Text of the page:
Does the person I care for need to self-isolate?
If the person you care for has COVID-19 symptoms, has been tested for COVID-19 or has been identified as a confirmed, close or casual contact, they will need to self-isolate.
If you are caring for someone who needs to self-isolate, you will need to isolate with them.
If you have been identified as a confirmed COVID-19 case or contact, and you need to continue caring for someone that you cannot self-isolate from, they will need to follow the same isolation requirements as you.
Do others in the household need to self-isolate?
The need for others in your household to self-isolate along with you will depend on if the person you care for is symptomatic or are a case or contact.
- If they have been notified as a confirmed case, it is likely all members of the household will need to self-isolate as they will have had close contact with the person who is infectious. You will be contacted by an authorised contact tracer who will tell you how long you need to isolate.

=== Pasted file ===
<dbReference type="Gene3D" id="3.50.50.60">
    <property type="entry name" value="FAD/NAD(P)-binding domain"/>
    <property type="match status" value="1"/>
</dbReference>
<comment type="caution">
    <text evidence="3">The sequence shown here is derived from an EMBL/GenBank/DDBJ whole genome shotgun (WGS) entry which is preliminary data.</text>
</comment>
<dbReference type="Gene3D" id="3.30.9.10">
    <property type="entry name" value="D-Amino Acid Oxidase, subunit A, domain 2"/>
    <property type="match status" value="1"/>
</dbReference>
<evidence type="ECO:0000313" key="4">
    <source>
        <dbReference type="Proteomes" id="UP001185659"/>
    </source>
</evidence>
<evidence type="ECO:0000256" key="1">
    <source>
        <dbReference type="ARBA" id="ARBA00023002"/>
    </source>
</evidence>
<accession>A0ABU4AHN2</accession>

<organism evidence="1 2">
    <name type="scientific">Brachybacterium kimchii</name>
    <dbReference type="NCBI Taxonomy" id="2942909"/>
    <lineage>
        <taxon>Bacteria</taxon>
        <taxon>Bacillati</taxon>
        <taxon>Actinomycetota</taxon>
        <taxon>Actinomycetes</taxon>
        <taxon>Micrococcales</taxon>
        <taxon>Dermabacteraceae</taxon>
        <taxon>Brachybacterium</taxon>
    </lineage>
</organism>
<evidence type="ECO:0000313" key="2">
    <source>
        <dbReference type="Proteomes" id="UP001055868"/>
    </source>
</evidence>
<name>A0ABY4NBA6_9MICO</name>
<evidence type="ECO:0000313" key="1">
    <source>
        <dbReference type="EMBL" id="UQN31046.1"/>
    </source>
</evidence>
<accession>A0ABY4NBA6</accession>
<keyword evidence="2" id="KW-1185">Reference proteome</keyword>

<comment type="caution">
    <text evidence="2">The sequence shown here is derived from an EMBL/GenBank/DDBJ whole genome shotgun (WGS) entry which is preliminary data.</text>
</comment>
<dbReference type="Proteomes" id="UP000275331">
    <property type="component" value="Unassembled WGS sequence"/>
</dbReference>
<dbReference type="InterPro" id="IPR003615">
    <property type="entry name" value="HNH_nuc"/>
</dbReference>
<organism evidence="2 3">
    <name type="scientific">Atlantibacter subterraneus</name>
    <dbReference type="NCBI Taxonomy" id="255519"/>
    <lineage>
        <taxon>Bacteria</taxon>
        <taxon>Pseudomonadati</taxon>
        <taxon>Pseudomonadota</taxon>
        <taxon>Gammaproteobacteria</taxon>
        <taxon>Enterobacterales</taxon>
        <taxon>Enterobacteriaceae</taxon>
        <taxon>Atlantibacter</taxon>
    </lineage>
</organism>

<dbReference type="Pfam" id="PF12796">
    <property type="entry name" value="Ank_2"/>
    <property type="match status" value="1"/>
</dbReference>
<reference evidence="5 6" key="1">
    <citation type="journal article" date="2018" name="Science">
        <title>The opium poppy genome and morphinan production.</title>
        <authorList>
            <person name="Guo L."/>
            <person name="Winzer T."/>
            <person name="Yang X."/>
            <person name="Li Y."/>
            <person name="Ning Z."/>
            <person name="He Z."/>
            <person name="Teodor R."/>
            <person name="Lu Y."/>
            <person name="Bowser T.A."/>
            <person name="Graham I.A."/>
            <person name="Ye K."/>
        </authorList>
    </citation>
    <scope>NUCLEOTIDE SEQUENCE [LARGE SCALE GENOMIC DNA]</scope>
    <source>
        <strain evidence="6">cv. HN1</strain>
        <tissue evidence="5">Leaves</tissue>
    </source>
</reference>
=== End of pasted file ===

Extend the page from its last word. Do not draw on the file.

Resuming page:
- If they are notified as a close contact, anyone providing care for that person will need to isolate with them until they receive a negative test result. If you are able to isolate yourselves from others in the home, others will not need to self-isolate with you.
- If the person you care for has been notified as a casual contact or they have COVID-19 symptoms, anyone providing care for that person will need to isolate with them until they receive a negative test result. If you are able to isolate yourselves from others in the home, others will not need to self-isolate with you.
How should we isolate?
- Do not leave your home, hotel or other accommodation, unless for urgent medical care or in an emergency (including to avoid injury or escape risk of harm from domestic violence). If you leave home for these reasons you must wear a face mask, stay 1.5m away from anyone else, and travel directly to and from the location back to your home, accommodation or alternative accommodation in the case of an emergency.
- Do not go to work, school, childcare or public areas and do not use public transport or ride share
- Do not have visitors
- You can go into your private garden, balcony or courtyard if you have one
- Practice good hygiene:
- Cover coughs and sneezes
- Wash your hands often with soap and water for at least 20 seconds. You can also use an alcohol-based hand sanitiser. Wash your hands:
- before entering an area where there are other people
- before touching things used by other people
- after using the bathroom